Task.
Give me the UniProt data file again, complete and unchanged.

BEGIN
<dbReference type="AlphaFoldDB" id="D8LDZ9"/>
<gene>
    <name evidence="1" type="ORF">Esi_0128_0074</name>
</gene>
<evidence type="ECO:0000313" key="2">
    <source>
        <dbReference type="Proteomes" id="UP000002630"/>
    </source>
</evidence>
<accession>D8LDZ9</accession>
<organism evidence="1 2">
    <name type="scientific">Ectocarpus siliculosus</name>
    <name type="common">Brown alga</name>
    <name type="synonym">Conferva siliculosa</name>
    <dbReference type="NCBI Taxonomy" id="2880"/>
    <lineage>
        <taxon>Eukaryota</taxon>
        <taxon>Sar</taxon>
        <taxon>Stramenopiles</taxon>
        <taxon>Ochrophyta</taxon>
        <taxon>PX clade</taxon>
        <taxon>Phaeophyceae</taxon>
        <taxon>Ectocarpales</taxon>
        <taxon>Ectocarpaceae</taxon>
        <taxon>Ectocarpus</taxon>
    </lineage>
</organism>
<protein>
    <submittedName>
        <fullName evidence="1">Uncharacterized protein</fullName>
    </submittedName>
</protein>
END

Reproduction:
<dbReference type="AlphaFoldDB" id="D8LDZ9"/>
<gene>
    <name evidence="1" type="ORF">Esi_0128_0074</name>
</gene>
<evidence type="ECO:0000313" key="2">
    <source>
        <dbReference type="Proteomes" id="UP000002630"/>
    </source>
</evidence>
<accession>D8LDZ9</accession>
<organism evidence="1 2">
    <name type="scientific">Ectocarpus siliculosus</name>
    <name type="common">Brown alga</name>
    <name type="synonym">Conferva siliculosa</name>
    <dbReference type="NCBI Taxonomy" id="2880"/>
    <lineage>
        <taxon>Eukaryota</taxon>
        <taxon>Sar</taxon>
        <taxon>Stramenopiles</taxon>
        <taxon>Ochrophyta</taxon>
        <taxon>PX clade</taxon>
        <taxon>Phaeophyceae</taxon>
        <taxon>Ectocarpales</taxon>
        <taxon>Ectocarpaceae</taxon>
        <taxon>Ectocarpus</taxon>
    </lineage>
</organism>
<protein>
    <submittedName>
        <fullName evidence="1">Uncharacterized protein</fullName>
    </submittedName>
</protein>